At Agile 2008 Conference in Toronto, Brian Marick told us that he wanted a way to give every participant a feel of what was being discussed, some kind of live temperature reading. Brian especially refered to Twitter as a way to do this, coupled with a screen that would display it (he seems to be a big fan of twitter).
I am a fresh Twitter user, but I thought this was a good idea and I arranged it for the Valtech Days Paris conference, which took place last week. I got approval from the Great Organizer, a spare laptop from the sysadmins, and my colleague Sadek agreed to implement the client.
Here are some implementation details.
- an internet connection in the conference, preferably through wifi, as cables take a lot of space
- a spare laptop; make sure that you can affort to waste it, as it might easily get stolen (ours didn’t); also, it needs to be able to run a decent browser with the appropriate plugin and should have a wifi card
- a video projector
- participants that use Twitter (no need to have their Twitter IDs)
- a web client able to display an RSS Feed reasonably cleanly and refresh it frequently — you will probably might need to code this client yourself; in our case, it was implemented in SilverLight (an added bonus) by Sadek in a day or so; another option is to use RSS screen saver, but none I found suited my needs (tried NuParadigm RSS Screensaver -too much space wasted-, rsssaver -can only display one post at a time-, and RSS More -ugly and there is no way to avoid duplicating the post title in the content-)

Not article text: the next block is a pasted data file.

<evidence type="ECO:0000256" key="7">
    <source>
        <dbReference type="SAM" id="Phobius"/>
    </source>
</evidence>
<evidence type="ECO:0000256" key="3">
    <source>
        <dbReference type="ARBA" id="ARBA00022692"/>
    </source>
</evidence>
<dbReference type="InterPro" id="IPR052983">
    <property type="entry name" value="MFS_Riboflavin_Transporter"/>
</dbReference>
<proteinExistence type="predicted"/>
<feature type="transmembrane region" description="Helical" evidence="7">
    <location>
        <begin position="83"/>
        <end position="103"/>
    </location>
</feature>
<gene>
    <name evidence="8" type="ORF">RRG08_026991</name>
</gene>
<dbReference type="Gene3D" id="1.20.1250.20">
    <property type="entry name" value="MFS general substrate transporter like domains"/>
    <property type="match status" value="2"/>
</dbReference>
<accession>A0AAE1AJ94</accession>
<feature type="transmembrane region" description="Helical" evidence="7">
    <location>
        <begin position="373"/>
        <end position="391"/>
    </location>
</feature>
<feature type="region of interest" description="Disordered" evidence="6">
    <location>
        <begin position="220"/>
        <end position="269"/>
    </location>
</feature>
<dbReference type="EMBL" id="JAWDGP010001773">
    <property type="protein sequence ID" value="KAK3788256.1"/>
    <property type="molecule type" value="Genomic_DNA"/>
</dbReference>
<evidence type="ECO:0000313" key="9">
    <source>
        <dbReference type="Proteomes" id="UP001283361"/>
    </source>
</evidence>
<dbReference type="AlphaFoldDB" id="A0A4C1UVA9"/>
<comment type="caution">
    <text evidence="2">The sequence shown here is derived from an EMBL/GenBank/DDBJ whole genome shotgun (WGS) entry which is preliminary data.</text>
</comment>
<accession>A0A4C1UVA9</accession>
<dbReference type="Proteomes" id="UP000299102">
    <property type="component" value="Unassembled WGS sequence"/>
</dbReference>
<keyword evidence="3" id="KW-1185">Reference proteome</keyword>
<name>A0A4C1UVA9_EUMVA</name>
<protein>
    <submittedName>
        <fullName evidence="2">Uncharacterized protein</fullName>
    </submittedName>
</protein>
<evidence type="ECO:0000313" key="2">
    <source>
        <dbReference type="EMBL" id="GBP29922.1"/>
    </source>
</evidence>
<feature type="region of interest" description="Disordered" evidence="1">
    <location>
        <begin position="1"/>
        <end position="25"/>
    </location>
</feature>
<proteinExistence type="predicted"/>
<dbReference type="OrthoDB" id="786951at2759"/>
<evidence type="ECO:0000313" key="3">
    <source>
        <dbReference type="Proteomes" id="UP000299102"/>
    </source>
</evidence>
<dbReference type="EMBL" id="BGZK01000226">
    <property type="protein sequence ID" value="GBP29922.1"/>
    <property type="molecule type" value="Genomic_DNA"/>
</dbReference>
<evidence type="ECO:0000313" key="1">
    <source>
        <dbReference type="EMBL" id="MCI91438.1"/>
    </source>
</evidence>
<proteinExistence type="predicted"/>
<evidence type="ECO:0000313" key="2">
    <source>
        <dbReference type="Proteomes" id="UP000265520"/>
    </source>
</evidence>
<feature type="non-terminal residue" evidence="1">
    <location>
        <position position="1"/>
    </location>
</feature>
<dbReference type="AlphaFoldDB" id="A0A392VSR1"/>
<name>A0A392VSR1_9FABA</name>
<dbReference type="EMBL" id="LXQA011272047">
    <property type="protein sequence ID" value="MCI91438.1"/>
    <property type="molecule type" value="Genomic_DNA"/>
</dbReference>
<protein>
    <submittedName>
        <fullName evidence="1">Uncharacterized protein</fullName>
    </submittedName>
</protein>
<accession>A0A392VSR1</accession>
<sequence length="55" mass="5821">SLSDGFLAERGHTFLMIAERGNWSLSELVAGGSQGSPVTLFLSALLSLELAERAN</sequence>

- to get around a strange behavior, we had to pipe the RSS feed through FeedBurner
An important step is to figure out the proper keywords that people will use during the conference. In the case of Valtech Days, it was “valtechdays” and “valtech days”. If they are not discriminating enough, then you might have to figure one out and tell participants about it. A convention seems to be to use tags preceded by a pound sign, for example “#valtechdays”. However, it is simpler for conference participants if they don’t have to remember the pound sign.
Once you have your keywords, test them with Twitter Search. Then, keep a copy the URL to the RSS feed provided by Twitter. You should end up with something like http://search.twitter.com/search.atom?q=valtechdays+OR+%22valtech+days%22 (make sure that the URL you get contains %22 in place of the double-quotes).
I am fairly pleased with the result. Posts seemed to take 10-15 mins to be picked up by our client; not great but acceptable. My main concern is that few people actually posted on Twitter at all (with 300 participants, I am personally responsible for more than half the posts during the conference). That said, there was always a couple of people watching the feed — a bit like watching TV. I also noticed that the cameraman, who was there to make a ‘special live report’ on the conference, actually spent quite some time filming the twitter feed ;-)
Last note: if you cannot get a special client for your feed, you could use Google Reader, as it can at least refresh itself automatically. Of course, this is a very temporary solution, as you probably do not want to stay logged on a machine that can swiftly be stolen.